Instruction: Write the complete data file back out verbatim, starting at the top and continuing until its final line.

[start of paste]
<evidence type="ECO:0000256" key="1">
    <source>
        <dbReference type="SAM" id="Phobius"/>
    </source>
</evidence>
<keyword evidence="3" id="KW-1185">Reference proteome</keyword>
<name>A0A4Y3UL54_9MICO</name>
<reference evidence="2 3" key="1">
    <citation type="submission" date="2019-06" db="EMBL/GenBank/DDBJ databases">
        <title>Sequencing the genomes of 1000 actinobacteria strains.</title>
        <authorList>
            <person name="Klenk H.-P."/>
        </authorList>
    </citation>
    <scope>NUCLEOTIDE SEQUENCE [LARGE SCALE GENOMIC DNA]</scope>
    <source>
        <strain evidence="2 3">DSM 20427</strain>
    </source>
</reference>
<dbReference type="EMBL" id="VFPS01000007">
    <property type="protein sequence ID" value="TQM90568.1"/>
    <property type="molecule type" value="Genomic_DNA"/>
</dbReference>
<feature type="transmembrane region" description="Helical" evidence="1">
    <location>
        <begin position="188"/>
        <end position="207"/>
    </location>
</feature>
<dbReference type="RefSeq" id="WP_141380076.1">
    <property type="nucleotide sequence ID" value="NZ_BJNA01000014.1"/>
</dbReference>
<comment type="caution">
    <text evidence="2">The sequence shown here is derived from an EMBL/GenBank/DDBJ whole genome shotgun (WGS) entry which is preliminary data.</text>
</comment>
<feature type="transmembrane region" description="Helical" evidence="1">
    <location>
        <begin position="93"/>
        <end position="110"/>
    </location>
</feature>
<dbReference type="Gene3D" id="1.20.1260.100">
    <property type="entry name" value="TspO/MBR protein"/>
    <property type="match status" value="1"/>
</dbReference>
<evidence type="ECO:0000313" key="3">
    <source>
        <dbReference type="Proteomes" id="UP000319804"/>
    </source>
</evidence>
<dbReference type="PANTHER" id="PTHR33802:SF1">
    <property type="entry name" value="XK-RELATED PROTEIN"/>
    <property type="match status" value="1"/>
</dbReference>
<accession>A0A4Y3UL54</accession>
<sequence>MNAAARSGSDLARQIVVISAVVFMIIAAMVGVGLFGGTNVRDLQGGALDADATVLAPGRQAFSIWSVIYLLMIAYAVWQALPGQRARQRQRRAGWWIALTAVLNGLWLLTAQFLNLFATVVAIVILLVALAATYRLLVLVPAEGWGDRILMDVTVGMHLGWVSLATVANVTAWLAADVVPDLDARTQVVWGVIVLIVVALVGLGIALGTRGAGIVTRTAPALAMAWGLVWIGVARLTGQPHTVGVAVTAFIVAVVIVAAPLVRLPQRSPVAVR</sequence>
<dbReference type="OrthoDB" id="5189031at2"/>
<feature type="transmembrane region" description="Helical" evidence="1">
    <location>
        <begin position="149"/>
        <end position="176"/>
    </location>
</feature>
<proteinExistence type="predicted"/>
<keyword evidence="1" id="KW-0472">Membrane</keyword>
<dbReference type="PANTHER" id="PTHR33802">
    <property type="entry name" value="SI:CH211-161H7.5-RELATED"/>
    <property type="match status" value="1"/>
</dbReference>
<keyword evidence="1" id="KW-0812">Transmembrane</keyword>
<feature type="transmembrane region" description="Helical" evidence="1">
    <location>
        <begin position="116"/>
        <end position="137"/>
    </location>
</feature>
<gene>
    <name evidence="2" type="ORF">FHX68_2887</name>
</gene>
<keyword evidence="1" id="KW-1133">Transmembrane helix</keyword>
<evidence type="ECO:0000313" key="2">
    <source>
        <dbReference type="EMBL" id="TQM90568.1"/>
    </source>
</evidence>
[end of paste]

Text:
<evidence type="ECO:0000256" key="1">
    <source>
        <dbReference type="SAM" id="Phobius"/>
    </source>
</evidence>
<keyword evidence="3" id="KW-1185">Reference proteome</keyword>
<name>A0A4Y3UL54_9MICO</name>
<reference evidence="2 3" key="1">
    <citation type="submission" date="2019-06" db="EMBL/GenBank/DDBJ databases">
        <title>Sequencing the genomes of 1000 actinobacteria strains.</title>
        <authorList>
            <person name="Klenk H.-P."/>
        </authorList>
    </citation>
    <scope>NUCLEOTIDE SEQUENCE [LARGE SCALE GENOMIC DNA]</scope>
    <source>
        <strain evidence="2 3">DSM 20427</strain>
    </source>
</reference>
<dbReference type="EMBL" id="VFPS01000007">
    <property type="protein sequence ID" value="TQM90568.1"/>
    <property type="molecule type" value="Genomic_DNA"/>
</dbReference>
<feature type="transmembrane region" description="Helical" evidence="1">
    <location>
        <begin position="188"/>
        <end position="207"/>
    </location>
</feature>
<dbReference type="RefSeq" id="WP_141380076.1">
    <property type="nucleotide sequence ID" value="NZ_BJNA01000014.1"/>
</dbReference>
<comment type="caution">
    <text evidence="2">The sequence shown here is derived from an EMBL/GenBank/DDBJ whole genome shotgun (WGS) entry which is preliminary data.</text>
</comment>
<feature type="transmembrane region" description="Helical" evidence="1">
    <location>
        <begin position="93"/>
        <end position="110"/>
    </location>
</feature>
<dbReference type="Gene3D" id="1.20.1260.100">
    <property type="entry name" value="TspO/MBR protein"/>
    <property type="match status" value="1"/>
</dbReference>
<evidence type="ECO:0000313" key="3">
    <source>
        <dbReference type="Proteomes" id="UP000319804"/>
    </source>
</evidence>
<dbReference type="PANTHER" id="PTHR33802:SF1">
    <property type="entry name" value="XK-RELATED PROTEIN"/>
    <property type="match status" value="1"/>
</dbReference>
<accession>A0A4Y3UL54</accession>
<sequence>MNAAARSGSDLARQIVVISAVVFMIIAAMVGVGLFGGTNVRDLQGGALDADATVLAPGRQAFSIWSVIYLLMIAYAVWQALPGQRARQRQRRAGWWIALTAVLNGLWLLTAQFLNLFATVVAIVILLVALAATYRLLVLVPAEGWGDRILMDVTVGMHLGWVSLATVANVTAWLAADVVPDLDARTQVVWGVIVLIVVALVGLGIALGTRGAGIVTRTAPALAMAWGLVWIGVARLTGQPHTVGVAVTAFIVAVVIVAAPLVRLPQRSPVAVR</sequence>
<dbReference type="OrthoDB" id="5189031at2"/>
<feature type="transmembrane region" description="Helical" evidence="1">
    <location>
        <begin position="149"/>
        <end position="176"/>
    </location>
</feature>
<proteinExistence type="predicted"/>
<keyword evidence="1" id="KW-0472">Membrane</keyword>
<dbReference type="PANTHER" id="PTHR33802">
    <property type="entry name" value="SI:CH211-161H7.5-RELATED"/>
    <property type="match status" value="1"/>
</dbReference>
<keyword evidence="1" id="KW-0812">Transmembrane</keyword>
<feature type="transmembrane region" description="Helical" evidence="1">
    <location>
        <begin position="116"/>
        <end position="137"/>
    </location>
</feature>
<gene>
    <name evidence="2" type="ORF">FHX68_2887</name>
</gene>
<keyword evidence="1" id="KW-1133">Transmembrane helix</keyword>
<evidence type="ECO:0000313" key="2">
    <source>
        <dbReference type="EMBL" id="TQM90568.1"/>
    </source>
</evidence>